Not that long ago, Smarter ways to produce food the idea of a robot helping out in the kitchen was the stuff of sci-fi movies. But after a handful of them set up shop at the inaugural FoodTech Queensland, it’s clear they are set to become a practical and affordable element of any busy food business.
From automated production machinery to point of sale systems, technology has become an integral part of the food industry, and strong interest from the baking sector suggests there’s plenty of innovation on the horizon.
Hosted by Diversified Communications, the organisers behind Find Food Australia and a swag of other food industry events, the three-day event was specifically created to support the state’s strong food manufacturing industry – and more than 3000 visitors turned out to see what was on offer.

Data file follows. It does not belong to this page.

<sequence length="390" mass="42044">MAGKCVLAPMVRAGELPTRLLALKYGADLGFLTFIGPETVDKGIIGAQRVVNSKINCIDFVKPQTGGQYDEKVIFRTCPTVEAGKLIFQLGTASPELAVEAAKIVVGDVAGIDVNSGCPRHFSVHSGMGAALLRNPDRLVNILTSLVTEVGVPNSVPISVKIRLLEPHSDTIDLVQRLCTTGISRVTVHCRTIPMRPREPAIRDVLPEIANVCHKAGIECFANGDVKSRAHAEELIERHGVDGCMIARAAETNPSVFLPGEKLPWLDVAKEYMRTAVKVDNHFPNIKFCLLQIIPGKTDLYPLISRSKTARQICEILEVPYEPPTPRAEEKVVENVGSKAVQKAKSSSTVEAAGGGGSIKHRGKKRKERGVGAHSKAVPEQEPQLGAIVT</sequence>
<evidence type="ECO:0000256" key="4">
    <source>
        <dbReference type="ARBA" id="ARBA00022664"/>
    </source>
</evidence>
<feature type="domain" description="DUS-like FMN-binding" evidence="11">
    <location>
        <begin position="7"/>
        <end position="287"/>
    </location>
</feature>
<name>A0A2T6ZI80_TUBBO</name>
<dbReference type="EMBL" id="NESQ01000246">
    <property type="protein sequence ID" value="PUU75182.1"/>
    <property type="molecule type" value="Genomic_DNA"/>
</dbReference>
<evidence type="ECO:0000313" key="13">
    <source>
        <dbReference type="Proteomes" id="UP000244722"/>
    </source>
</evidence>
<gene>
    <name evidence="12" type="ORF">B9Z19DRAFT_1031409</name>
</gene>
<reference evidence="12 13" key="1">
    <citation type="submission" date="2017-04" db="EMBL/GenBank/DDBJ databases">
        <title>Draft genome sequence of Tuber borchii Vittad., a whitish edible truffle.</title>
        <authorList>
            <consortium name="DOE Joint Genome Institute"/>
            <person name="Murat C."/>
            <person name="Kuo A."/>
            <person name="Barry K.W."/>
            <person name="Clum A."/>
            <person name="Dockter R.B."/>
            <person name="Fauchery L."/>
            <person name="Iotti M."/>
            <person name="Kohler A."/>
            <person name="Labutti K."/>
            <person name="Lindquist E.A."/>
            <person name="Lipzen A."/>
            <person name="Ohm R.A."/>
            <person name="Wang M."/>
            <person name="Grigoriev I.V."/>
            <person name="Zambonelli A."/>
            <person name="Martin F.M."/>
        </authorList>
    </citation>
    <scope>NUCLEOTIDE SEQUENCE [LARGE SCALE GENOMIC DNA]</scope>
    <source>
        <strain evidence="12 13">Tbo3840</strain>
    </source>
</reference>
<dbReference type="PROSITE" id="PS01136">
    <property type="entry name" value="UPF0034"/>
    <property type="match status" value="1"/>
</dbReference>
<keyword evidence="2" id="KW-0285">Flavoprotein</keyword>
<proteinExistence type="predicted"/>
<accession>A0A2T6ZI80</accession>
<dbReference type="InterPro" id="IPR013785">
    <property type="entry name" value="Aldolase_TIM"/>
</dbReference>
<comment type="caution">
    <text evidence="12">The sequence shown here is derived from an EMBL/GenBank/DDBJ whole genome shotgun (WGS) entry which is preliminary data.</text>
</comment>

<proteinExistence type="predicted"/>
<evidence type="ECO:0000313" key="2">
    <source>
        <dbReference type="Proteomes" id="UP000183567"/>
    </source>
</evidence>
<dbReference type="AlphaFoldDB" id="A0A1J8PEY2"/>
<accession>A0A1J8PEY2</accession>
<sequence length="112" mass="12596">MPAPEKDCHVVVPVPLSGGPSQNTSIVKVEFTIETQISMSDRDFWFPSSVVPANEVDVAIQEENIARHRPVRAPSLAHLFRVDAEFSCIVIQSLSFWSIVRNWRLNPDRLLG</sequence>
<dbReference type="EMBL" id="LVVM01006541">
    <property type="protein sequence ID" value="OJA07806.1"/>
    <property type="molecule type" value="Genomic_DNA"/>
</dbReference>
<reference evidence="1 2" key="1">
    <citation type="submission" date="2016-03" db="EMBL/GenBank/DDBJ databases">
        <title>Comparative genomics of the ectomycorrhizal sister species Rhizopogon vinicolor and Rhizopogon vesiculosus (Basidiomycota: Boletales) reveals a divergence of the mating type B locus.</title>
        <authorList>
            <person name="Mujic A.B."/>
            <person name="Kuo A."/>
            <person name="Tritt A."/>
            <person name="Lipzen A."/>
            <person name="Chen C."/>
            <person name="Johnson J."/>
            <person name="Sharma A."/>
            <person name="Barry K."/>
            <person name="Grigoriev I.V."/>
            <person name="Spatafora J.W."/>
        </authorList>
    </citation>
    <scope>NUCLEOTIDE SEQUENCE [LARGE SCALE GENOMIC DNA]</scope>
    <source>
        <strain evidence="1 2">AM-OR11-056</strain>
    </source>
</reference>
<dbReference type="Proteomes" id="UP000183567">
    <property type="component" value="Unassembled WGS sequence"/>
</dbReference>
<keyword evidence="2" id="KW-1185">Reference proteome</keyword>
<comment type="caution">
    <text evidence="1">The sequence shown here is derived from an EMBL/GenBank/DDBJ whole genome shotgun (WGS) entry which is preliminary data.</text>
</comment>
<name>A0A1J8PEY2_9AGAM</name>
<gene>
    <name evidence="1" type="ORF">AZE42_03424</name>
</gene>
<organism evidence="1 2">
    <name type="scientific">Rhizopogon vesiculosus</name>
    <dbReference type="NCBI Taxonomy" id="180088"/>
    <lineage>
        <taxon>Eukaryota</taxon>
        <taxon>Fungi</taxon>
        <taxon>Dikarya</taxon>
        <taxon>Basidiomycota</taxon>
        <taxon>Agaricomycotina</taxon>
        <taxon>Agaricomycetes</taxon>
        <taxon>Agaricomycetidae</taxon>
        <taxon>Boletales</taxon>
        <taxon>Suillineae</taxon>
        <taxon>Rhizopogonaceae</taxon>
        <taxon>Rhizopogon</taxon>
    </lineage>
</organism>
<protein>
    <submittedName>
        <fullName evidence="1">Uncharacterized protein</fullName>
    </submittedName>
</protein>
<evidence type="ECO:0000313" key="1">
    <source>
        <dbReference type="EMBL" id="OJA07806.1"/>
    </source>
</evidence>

The use of robots and how their impact will affect the industry was a popular talking point on the show floor. Dual arm robot YuMi, from HMPS and ABB Group, astounded visitors with its ability to solve a Rubik’s cube unaided, demonstrating its autonomous capabilities and ability to repeat tasks without error or boredom.
Meanwhile, Wiley’s Brett Wiskar used the company’s new Kuka robot to discuss how the use of technology, along with data and innovation, can feed hungry markets and the growing demand for food and drink.
Food safety was also a key issue for the industry, with exhibitors showcasing a range of protective clothing from non-slip shoes to specialised blades. And, with utility bills soaring, it wasn’t a surprise energy efficient technology was also a trend, backed up by clean and green solutions to reducing wastage.
The show wasn’t all about high-tech solutions. A series of seminars ran for the duration of the event, discussing everything from the importance of pH for flavour and texture, ingredients to watch, food safety program validation, and the impact of listeria on the industry.